GOP has division in the ranksPublished 4:57pm Monday, May 27, 2013
The 2013 legislative session in Montgomery has been an eye-opener for many in Alabama. This session showed the true nature of the Republican Supermajority that runs our state government.
Early in the session we got a glimpse of the Republicans’ true values when they rammed through the Accountability Act. Much has been written about the impact the Accountability Act will have on education in Alabama — how this new law abandons public schools and redirects millions of dollars away from our schools. But just as important was the way this terrible law was passed.
After both the state Senate and House of Representatives passed one version of the bill, the Republicans then changed the bill for another bill that had been negotiated in secret behind closed doors. This new bill, which was now three times longer than the original, was then sent back to both chambers where legislators had only one hour to read it and ask questions.
We still do not know how much this new voucher program will cost the state, but the budget proposed by the Republican Supermajority diverted $50 million from our schools for the vouchers. That $50 million came out of budget for every public school in the state.
Interestingly enough, since the Accountability Act passed several Republicans, including Senators Arthur Orr (R-Decatur) and Bill Holtzclaw (R-Madison), have now come out and joined Democrats in calling for its repeal.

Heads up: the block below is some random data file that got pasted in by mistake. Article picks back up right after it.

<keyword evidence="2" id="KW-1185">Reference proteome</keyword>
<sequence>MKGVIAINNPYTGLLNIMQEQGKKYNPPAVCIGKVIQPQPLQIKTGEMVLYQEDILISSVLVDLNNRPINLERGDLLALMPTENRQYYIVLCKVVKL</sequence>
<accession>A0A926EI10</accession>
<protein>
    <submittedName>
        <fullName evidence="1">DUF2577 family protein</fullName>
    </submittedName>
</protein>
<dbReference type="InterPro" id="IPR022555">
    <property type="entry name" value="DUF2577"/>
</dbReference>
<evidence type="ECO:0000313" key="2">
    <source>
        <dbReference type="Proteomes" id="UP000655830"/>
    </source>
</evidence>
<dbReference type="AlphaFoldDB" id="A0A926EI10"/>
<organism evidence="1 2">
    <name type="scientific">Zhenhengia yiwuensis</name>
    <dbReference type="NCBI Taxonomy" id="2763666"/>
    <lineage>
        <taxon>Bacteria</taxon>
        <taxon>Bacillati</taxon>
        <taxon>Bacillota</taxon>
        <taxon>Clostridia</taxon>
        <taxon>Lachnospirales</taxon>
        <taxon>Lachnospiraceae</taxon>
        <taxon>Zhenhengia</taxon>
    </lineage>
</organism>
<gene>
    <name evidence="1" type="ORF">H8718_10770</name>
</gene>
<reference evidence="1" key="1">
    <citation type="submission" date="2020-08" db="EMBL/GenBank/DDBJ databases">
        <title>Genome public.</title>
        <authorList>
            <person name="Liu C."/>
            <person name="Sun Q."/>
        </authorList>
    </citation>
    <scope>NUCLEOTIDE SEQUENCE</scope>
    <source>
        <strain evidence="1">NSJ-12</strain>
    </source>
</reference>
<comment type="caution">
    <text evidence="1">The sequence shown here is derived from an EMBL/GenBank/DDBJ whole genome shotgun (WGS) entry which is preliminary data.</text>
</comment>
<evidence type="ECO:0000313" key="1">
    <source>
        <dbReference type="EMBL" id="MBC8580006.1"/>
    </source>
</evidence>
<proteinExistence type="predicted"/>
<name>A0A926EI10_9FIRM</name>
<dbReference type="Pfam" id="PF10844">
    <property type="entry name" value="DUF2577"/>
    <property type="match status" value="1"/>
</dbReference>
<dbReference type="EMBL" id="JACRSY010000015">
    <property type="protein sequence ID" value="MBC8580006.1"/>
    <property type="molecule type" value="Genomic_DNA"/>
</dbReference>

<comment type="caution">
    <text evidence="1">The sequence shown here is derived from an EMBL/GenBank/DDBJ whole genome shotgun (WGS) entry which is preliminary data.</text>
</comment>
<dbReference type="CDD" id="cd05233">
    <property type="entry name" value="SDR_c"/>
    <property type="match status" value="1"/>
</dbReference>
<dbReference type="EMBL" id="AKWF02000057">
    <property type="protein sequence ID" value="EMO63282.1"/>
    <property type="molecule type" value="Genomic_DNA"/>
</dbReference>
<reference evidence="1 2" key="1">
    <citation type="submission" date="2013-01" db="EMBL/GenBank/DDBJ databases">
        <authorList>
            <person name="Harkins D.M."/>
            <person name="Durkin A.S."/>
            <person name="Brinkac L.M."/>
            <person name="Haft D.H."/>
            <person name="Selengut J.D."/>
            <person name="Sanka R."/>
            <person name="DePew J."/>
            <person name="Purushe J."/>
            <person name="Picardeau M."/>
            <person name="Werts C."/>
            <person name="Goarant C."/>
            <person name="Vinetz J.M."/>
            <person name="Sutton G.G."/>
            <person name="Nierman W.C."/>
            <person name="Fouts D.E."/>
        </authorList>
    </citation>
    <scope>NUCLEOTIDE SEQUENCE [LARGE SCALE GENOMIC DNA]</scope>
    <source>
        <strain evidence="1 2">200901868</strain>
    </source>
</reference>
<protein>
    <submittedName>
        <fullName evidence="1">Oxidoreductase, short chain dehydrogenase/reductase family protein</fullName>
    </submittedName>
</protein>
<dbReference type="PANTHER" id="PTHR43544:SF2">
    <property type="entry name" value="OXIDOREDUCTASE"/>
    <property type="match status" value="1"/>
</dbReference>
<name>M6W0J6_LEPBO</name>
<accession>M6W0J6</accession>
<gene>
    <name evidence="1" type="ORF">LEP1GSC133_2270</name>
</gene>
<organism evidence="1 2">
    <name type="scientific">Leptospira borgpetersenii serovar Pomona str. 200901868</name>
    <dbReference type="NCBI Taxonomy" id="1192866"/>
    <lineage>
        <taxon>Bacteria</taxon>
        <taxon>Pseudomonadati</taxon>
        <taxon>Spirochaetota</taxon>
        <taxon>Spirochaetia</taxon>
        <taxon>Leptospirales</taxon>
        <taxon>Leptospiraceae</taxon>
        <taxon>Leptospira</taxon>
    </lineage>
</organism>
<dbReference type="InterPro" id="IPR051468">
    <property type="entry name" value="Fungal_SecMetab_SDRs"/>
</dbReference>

Gov. Bentley acknowledged the Accountability Act’s flaws when he tried to delay the vouchers for two years, but the Republican Supermajority in the Alabama legislature overrode his plan. But the aftermath of the Accountability Act was not the first or only time that the internal division in the Republican Party revealed itself this year.
The Republicans would again be forced to choose between the Business Council and their grassroots supporters over the Common Core curriculum debate.
While the Business Council supported the Common Core, many Republican grassroots groups fought vehemently to reject the Common Core. These grassroots groups recruited Republican legislators to sponsor resolutions denouncing and rejecting the Common Core. But in the end, the Republican Supermajority chose to ignore these Republican grassroots activists and killed these resolutions.
You expect people within organizations to have differences from time to time. But the internal fights among Alabama Republicans seem to be growing.
We’ll see if they can patch things up before the next session and the 2014 elections.